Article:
Category: traffic engineering
In the final part of our MPLS-focused discussion (now part of MPLS Essentials webinar), Seamus wanted to know how one could combine MPLS/VPN, MPLS-TE and QoS (for example, sending VoIP traffic for one customer over a different path).
Short answer: don’t even think about doing that. The added complexity is not worth whatever extra money you’ll be charging the customer (or not).
MPLS Traffic Engineer is sometimes promoted as a QoS solution (it seems bandwidth calendaring is a permanent obsession of some networking engineers, and OpenFlow is no more a solution than MPLS-TE was ;), but in reality it’s pretty hard to make the two work together seamlessly (just ask anyone who had to implement auto-bandwidth MPLS-TE in a large network).
After discussing the basics of MPLS, MPLS-TE and LDP, and the relationship between FECs, LDP and BGP, Seamus and myself focused on another interesting topic: how MPLS protocol stack uses RSVP to implement traffic engineering.
After covering the basics of MPLS, my discussion with Seamus Gilchrist turned to the basics of MPLS Traffic Engineering.
One of my readers sent me a surprising question: “We run only LDP in our MPLS network and need to run RSVP for TE and then phase out LDP. How could we do it?”
My first reaction was “Why would you ever want to do that” and I got no reasonable answer (suggestions, anyone?) but let’s focus on “Could you do it?”
TL&DR summary: You could, but that doesn’t mean you should.
Ronald sent me an interesting question: What's the point of having a secondary path set up for a certain LSP, when this LSP also has fast-reroute enabled (for example, with the Junos fast-reroute command)?
The idea of having a pre-established secondary LSP backing up a traffic engineering tunnel was commonly discussed before FRR was widely adopted, but should have quietly faded away by now.
An MPLS Traffic Engineering (MPLS TE) tunnel is a unidirectional Label Switched Path (LSP) established between the tunnel head-end Label Switch Router (LSR) and tail-end LSR. Once the tunnel is established and operational, it’s ready to forward IPv4 data traffic. However, no traffic will enter the tunnel unless the IPv4 routing tables and CEF tables are modified. You can push the traffic into an MPLS TE tunnel with a static route or with policy-based routing (PBR) or modify the behavior of the link-state algorithm used to implement MPLS TE in your network.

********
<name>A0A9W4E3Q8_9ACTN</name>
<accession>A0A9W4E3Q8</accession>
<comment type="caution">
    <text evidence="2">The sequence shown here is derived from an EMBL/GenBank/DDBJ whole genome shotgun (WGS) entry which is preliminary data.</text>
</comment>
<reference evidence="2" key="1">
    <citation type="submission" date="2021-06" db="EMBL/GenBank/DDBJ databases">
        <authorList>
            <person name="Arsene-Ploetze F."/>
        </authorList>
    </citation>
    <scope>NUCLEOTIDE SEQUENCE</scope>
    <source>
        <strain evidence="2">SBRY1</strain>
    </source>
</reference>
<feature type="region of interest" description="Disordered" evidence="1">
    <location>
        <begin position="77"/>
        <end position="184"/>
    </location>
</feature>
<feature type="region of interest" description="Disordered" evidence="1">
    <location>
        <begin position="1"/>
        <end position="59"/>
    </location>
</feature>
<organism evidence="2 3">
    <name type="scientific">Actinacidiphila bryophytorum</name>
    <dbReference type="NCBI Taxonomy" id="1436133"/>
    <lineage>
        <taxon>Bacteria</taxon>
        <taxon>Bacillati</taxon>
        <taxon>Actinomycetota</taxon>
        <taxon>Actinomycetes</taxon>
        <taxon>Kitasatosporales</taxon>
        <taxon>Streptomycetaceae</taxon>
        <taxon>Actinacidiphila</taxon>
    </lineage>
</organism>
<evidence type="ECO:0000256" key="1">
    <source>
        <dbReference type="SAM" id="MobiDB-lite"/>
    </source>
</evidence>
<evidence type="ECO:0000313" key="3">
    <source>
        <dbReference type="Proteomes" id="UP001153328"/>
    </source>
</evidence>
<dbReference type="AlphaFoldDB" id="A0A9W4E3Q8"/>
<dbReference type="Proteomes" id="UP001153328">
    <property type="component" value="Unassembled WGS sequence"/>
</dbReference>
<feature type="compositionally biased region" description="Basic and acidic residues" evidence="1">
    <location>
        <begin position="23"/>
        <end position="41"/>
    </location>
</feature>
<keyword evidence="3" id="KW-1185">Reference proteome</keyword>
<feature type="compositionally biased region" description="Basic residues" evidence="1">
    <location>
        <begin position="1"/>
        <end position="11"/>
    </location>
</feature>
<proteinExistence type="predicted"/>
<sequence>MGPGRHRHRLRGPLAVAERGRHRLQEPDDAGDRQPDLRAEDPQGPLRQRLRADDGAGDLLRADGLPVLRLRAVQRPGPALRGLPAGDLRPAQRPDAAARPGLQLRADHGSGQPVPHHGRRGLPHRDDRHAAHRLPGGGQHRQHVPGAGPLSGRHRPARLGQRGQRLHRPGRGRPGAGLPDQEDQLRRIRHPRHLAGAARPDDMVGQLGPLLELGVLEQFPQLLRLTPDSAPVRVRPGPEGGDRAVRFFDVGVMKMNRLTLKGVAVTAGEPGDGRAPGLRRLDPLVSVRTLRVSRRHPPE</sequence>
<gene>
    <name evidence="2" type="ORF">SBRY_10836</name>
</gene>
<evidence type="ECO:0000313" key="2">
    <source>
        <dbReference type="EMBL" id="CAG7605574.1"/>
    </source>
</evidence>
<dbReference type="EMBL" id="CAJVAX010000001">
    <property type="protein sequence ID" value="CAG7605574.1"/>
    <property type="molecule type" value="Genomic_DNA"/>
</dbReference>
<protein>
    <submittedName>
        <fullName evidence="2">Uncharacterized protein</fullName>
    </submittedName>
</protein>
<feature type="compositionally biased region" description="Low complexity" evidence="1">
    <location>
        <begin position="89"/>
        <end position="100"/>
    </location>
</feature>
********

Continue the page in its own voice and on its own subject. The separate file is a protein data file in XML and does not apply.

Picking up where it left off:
The autoroute functionality configured with the tunnel mpls autoroute announce interface configuration command automatically inserts the MPLS TE tunnel in the SPF tree and ensures the tunnel is used to transport all the traffic from the head-end LSR to all destinations behind the tail-end LSR.
When configuring MPLS Traffic Engineering in your network, you have to specify the amount of bandwidth that the MPLS TE tunnels can request on each MPLS TE-enabled interface with the ip rsvp bandwidth command.
Until recently, this command accepted only fixed bandwidth (in kilobits), which could be pretty inconvenient if you wanted to use common interface templates or deployed MPLS TE on links with varying bandwidth (for example, Multilink PPP bundles). IOS release 12.2SRC introduced a variant of the same command (ip rsvp bandwidth percentage) that allows you to specify reservable bandwidth as percentage of the current interface bandwidth. Unfortunately this feature didn’t make it into 12.4(20)T.